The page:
Mayor Morales has today signed his contentious avenue plan into law via executive order of the Mayor.
You’ll remember that 100% of his councillors were against the avenue plan that he drew up. Designed by an unqualified friend of his and presented in the dying months of his administration, he has been accused of forgetting about the avenue until now and presenting the fastest plan he could design in order to secure his legacy.
The project was shelved and he has now decided to approve it on his own authority. I understand he has withdrawn the powers of contracting projects from his councillors in order to be able to carry out the project himself.
The fundamental problem is that he’s only got €100,000 to build the whole thing, but wants to pave the whole avenue. So he’s building a pavement from the very top – demolishing the old cortijo just past La Pará – all the way down to the roundabout, on one side only.
The second problem is that Galasa have, according to my calculations, been digging up that avenue on average once every three weeks this summer. And only carrying out basic repairs to leaks, not changing pipes. So they will keep on having to dig in the very same place Morales wants to pour tons of cement and put flagstones on top.
And the third problem is that he doesn’t own all the land to build his pavement on. So he’s going to negotiate with the land-owners to try to get them to donate a few metres here and there in exchange for not having a wall built outside their homes. Otherwise, if you look at the plan he’s presented, you’ll notice the pavement doesn’t join up in a straight line. It zig-zags around to avoid patches of private land that Turre doesn’t have the cash to expropriate. You couldn’t walk on this pavement as it is presented, it’s a project designed to be adapted on the fly as it’s built.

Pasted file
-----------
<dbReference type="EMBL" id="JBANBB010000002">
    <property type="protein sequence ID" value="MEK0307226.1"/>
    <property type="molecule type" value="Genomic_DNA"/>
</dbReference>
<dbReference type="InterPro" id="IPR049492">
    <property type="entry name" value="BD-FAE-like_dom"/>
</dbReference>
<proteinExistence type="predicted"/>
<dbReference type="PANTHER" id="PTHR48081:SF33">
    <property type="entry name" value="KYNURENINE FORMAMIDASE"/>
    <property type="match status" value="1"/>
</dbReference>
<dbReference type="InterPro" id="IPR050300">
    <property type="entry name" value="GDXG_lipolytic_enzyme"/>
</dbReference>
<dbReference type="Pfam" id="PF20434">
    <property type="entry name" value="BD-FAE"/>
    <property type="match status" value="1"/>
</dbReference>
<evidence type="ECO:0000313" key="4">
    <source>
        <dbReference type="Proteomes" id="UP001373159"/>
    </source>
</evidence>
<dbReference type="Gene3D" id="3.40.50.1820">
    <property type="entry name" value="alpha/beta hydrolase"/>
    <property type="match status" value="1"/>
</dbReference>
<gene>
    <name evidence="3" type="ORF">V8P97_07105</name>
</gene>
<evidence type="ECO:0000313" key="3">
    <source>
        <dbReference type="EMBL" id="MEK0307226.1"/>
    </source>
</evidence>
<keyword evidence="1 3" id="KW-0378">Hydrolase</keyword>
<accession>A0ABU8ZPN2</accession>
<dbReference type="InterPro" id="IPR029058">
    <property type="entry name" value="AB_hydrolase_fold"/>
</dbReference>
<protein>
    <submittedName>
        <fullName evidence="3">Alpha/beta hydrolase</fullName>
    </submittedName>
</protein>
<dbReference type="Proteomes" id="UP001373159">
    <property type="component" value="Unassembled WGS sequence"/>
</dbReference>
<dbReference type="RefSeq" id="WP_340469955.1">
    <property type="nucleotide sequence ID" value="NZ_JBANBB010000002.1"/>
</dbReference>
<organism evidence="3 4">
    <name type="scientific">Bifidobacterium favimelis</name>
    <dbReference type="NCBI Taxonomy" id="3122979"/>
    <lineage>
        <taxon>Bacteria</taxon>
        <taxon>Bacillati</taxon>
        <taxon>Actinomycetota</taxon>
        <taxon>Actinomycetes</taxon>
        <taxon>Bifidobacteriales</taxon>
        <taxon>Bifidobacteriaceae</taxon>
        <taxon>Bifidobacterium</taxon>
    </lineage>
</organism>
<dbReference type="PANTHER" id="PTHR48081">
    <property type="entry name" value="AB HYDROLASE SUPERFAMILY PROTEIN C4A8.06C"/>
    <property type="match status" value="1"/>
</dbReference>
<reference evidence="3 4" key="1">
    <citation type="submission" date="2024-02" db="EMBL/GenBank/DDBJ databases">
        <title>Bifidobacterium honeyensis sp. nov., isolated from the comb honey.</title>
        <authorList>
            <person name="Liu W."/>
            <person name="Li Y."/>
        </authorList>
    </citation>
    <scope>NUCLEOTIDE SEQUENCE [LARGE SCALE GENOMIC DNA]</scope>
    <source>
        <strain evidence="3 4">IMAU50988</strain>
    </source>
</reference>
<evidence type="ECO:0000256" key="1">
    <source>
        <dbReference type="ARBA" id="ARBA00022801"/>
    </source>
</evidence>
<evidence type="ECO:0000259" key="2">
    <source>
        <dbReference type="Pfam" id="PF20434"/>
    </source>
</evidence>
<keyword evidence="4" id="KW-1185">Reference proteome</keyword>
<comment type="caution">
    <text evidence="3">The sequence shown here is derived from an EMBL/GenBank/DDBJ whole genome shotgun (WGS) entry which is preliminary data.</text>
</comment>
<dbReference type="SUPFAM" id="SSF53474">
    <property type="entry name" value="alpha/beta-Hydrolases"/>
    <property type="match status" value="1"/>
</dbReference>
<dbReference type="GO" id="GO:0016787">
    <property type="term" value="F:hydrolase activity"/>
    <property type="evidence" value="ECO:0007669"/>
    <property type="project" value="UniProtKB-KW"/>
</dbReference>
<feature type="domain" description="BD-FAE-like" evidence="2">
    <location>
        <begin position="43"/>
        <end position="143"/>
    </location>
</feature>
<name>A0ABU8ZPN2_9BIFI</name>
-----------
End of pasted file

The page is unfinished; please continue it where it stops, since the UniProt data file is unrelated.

When Morales took this plan to his ruling council, everyone voted against the plan. In a fit of fury, you’ll remember he split from the only other councillor on his team. In essence, isolating himself. A plea to consider alternate plans – such as installing decorative railings in the worst places to separate pedestrians and vehicles, better zebra crossings or even innovative redesigns of the main road in order to slow down traffic – were ignored outright.
My personal idea would be along the lines of sharing traffic and pedestrians, such as some of these innovative plans you get in northern Europe. But nobody asked me.
It’s worth pointing out that Maria Luisa, the other councillor in his team, had managed to get a retired town planner from Madrid to volunteer his services to Turre. This man was very good indeed – he’s planned and executed one of the largest avenue building projects in Madrid and is an acknowledged expert in his field. The offer was ignored, I understand.
It’s a sad fact that if this plan goes ahead, it’ll be another €100,000 wasted and another lost opportunity. The money doesn’t vanish if the project is delayed, it’s been promised by the provincial council and will tick over to next year.
If Morales was going to be in charge of the project, it might be worth considering (if we reject the more blue sky thinking projects I mentioned above). But he won’t be. It’ll be handed over to councillors who are against the project as it stands and have their own ideas. Thus ensuring a mess. But hey, that’s Turre.
Here’s the pdf of the plan (requires Adobe Acrobat).